Silver is pleased with how well the project as progressed so far.

"The project is in its second year of data collection and we are continually improving the functionality and user friendliness of the site," Silver says. "This year alone we will be rolling out multiple improvements, including a revised and friendlier map interface. It is an ongoing project. While we will have a major data update this coming fall, new data will be loaded onto the site all the time."

"Some aspects are indeed fully operational while others are in development," says Dennis Hoffman, associate dean with ASU's William Seidman Research Institute. "The innovation and economy sections are well along. The county indicator section is very comprehensive."

Factoring in opinion

Numbers are one thing, but how Arizonans think is equally important, says Nancy Welch, associate director of the Morrison Institute for Public Policy at ASU.

One of the Morrison Institute's contribution to the Arizona Indicators Project is the introduction of online "panel research" as a deep, rich measure of statewide public opinion.

"Panel research has been used over time, mostly with consumer research," Welch says. "We hope to better understand over time what Arizonans think."

Between 700 and 800 households all over Arizona are involved currently. Special age groups, including 16-to-24 year-olds, 25-to-64 year-olds and those 65 and older, will be added in the future. Households that do not have online service are provided with a Web TV hookup.

"People are willing to give more information than on typical telephone surveys," Welch says. "It is done online at their convenience."

Telephone surveys that the Morrison Institute did for the past 20 years "provided valuable insights into Arizonans' outlooks, but they were one-time snapshots," Welch wrote in a recent newspaper column. "The studies could not track how Arizonans' thinking changed over time or what they did as a result. In short, they left a gap in the understanding of Arizonans' perspectives and how collectively we can address the state's issues.

"Now, by regularly collecting input from a standing representative 'panel' of Arizonans, the Arizona Indicators Project is changing that. Think of it as a statewide kitchen table around which Arizonans gather to discuss issues and options."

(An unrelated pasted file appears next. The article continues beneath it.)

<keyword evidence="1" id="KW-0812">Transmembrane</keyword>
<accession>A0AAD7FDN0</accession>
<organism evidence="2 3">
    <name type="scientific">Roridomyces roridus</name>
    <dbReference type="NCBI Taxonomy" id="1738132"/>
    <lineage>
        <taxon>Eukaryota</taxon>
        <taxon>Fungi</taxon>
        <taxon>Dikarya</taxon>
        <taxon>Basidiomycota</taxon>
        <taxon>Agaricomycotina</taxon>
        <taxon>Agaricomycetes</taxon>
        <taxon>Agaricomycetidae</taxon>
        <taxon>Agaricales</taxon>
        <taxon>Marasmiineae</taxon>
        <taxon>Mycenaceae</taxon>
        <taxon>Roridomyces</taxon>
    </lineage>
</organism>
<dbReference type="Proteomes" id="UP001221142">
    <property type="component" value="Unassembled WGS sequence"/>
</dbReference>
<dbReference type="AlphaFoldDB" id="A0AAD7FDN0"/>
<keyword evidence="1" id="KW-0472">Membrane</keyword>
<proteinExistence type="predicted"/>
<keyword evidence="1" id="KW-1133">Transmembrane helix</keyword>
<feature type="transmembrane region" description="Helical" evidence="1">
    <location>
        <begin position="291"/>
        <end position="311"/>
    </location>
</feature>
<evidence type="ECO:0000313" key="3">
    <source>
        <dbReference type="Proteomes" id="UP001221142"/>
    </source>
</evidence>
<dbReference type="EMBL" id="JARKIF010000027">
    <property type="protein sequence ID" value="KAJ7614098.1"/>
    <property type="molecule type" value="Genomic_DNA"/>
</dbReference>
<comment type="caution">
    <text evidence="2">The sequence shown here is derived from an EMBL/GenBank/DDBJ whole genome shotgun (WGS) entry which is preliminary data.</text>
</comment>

Three online pilot surveys are planned for 2008; one already has been done and the second one is set for August. Starting in 2009, surveys are expected to be conducted six times a year.

"We have the potential to marry a lot of data and have a long-term look at how Arizonans think,' Welch says. "We're going for real people and a typical sample in metro Phoenix, Tucson and the remainder of state. It's important to represent all of the state."

Welch says that as soon as the Morrison Institute finishes a survey and writes up the results, it will posted on the Arizona Indicators Web site.

"It's just another technique," Welch says. 'Hard numbers and statistical indicators are important, but the way people feel is important too. You can't just make decisions based on numbers; you have to know how people think.'

Help for business too

Providing business decision-makers with one-stop shopping for the quality information that could ultimately result in new jobs for the state is a happy byproduct of AIP.

"The project itself is not focused on recruiting new business, but we have geared the data to be of use to those who do work on business attraction," Silver says.

According to Silver, "The Arizona Indicators Project can help business leaders and community leaders see where we are, measure the impacts of policy and benchmark their own activities. It can also inform industry about the overall business climate in Arizona."

How much of the emphasis of the Arizona Indicators Project is to recruit new business to Arizona?

"It is one of a portfolio of needs that can be addressed with access to solid data on Arizona," Hoffman says. "We have a host of data available that could help businesses gauge the wages of potential employees, measure demand for products, analyze tax and regulatory burdens in Arizona, and understand the potential for building an innovation infrastructure."

Bottom Line:

  • Six months into its existence, the Arizona Indicators Project already is a useful tool to government and business decision-makers.
  • The introduction of statewide online "panel research" will marry Arizonans' opinions on public issues with the hard data on the Arizona Indicators Web site.
  • The main goal of the AIP is to help elected officials and ballot-measure voters to make more-informed decisions.
  • Although business development and attraction is a secondary benefit, AIP provides solid information for entrepreneurs.